Objectives: Multidrug-resistant Enterobacteriaceae pose a significant threat to public health. We aimed to study the impact of sewage treatment effluent on antibiotic resistance reservoirs in a river. Methods: River sediment samples were taken from downstream and upstream of a waste water treatment plant (WWTP) in 2009 and 2011. Third-generation cephalosporin (3GC)-resistant Enterobacteriaceae were enumerated. PCR-based techniques were used to elucidate mechanisms of resistance, with a new two-step PCR-based assay developed to investigate blaCTX-M-15 mobilization. Conjugation experiments and incompatibility replicon typing were used to investigate plasmid ecology. Results: We report the first examples of blaCTX-M-15 in UK river sediment; the prevalence of blaCTX-M-15 was dramatically increased downstream of the WWTP. Ten novel genetic contexts for this gene were identified, carried in pathogens such as Escherichia coli ST131 as well as indigenous aquatic bacteria such as Aeromonas media. The blaCTX-M-15 gene was readily transferable to other Gram-negative bacteria. We also report the first finding of an imipenem-resistant E. coli in a UK river. Conclusions: The high diversity and host range of novel genetic contexts proves that evolution of novel combinations of resistance genes is occurring at high frequency and has to date been significantly underestimated. We have identified a worrying reservoir of highly resistant enteric bacteria in the environment that poses a threat to human and animal health.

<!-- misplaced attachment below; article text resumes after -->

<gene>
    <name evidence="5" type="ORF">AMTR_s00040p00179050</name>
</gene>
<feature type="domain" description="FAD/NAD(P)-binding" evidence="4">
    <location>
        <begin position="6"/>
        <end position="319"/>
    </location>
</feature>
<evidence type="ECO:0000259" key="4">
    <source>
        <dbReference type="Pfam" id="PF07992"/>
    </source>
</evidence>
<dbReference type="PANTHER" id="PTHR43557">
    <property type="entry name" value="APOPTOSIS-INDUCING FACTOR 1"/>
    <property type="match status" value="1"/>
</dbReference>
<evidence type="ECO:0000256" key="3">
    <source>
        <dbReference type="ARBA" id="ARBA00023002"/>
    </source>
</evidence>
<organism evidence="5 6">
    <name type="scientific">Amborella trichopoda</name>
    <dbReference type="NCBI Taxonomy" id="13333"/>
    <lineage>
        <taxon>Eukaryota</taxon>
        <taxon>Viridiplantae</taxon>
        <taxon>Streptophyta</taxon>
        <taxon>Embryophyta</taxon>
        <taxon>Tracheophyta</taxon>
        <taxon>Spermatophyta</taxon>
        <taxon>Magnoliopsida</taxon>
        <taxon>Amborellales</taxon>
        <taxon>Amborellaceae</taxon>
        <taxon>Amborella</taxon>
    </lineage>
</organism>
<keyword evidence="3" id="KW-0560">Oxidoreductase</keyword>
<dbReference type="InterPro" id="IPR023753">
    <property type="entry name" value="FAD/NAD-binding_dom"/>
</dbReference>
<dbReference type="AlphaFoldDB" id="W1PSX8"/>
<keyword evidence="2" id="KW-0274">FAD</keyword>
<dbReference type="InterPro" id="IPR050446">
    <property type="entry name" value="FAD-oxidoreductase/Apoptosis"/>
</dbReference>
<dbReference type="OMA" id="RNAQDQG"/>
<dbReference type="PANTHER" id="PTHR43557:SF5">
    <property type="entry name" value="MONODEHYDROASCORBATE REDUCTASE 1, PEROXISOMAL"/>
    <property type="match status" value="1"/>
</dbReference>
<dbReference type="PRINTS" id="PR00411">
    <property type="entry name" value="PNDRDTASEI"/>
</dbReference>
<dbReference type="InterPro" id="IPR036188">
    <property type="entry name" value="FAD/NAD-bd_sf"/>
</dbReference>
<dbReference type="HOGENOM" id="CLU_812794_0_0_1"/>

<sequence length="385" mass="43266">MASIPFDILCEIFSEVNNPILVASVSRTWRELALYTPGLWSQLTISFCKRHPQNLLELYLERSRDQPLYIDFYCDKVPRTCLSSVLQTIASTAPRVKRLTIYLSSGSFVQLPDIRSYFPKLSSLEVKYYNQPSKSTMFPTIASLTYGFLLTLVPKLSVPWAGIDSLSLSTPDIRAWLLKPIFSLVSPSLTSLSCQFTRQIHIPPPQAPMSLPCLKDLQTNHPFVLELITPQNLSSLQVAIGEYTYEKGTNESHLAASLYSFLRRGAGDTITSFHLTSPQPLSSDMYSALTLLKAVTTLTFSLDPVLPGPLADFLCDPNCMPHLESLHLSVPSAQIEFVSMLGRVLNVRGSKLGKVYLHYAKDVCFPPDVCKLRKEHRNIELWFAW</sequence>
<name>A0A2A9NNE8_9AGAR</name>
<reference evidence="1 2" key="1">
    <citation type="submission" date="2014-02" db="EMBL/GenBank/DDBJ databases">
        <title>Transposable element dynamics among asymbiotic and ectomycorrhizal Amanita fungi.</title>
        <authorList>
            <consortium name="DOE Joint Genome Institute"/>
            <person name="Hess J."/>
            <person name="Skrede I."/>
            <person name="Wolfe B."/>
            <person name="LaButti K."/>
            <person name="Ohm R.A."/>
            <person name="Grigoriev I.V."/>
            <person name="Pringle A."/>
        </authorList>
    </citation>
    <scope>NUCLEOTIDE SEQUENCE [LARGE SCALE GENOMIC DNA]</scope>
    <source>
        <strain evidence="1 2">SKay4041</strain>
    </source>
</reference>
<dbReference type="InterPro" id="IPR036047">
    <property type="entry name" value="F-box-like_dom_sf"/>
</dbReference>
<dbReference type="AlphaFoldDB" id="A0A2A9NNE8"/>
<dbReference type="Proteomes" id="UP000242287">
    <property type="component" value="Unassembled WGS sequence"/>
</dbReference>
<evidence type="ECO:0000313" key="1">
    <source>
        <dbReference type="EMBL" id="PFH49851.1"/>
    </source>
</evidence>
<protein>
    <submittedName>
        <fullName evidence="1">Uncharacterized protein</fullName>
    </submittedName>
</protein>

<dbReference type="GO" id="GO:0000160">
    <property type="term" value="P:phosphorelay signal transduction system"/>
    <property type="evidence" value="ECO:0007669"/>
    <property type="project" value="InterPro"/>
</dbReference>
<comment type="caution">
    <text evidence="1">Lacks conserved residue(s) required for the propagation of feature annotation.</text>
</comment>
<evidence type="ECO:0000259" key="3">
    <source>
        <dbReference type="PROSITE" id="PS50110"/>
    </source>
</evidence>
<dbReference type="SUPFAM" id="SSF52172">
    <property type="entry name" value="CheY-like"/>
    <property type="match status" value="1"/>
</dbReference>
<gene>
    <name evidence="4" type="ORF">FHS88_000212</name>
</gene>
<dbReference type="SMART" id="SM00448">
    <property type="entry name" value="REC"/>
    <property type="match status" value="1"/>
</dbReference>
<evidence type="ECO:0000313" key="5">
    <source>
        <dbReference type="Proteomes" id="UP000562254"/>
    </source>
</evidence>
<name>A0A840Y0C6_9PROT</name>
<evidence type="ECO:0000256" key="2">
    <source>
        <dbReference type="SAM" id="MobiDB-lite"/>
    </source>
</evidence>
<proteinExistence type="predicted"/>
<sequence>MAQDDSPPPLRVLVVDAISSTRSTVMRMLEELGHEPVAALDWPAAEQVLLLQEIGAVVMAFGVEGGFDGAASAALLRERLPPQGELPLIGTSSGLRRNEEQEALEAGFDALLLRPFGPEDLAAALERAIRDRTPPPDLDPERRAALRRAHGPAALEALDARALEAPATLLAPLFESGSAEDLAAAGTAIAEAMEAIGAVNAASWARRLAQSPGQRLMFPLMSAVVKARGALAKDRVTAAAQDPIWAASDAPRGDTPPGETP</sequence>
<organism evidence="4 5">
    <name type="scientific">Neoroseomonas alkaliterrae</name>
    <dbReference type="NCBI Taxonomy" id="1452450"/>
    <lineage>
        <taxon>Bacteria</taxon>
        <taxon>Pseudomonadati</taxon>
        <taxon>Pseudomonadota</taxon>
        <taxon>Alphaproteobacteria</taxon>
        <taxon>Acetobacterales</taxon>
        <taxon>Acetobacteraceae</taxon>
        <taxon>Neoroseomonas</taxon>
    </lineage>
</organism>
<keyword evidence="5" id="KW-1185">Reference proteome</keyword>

Bibliographical noteFunding Information:
This work was supported by the Natural Environment Research Council (grant NE/E004482/1). G. C. A. A. was supported by a BBSRC studentship. W. H. G. has been supported by the ERDF and ESF since moving to the University of Exeter.
- Antibiotic resistance
- Carbapenem resistance
- Environmental pathogens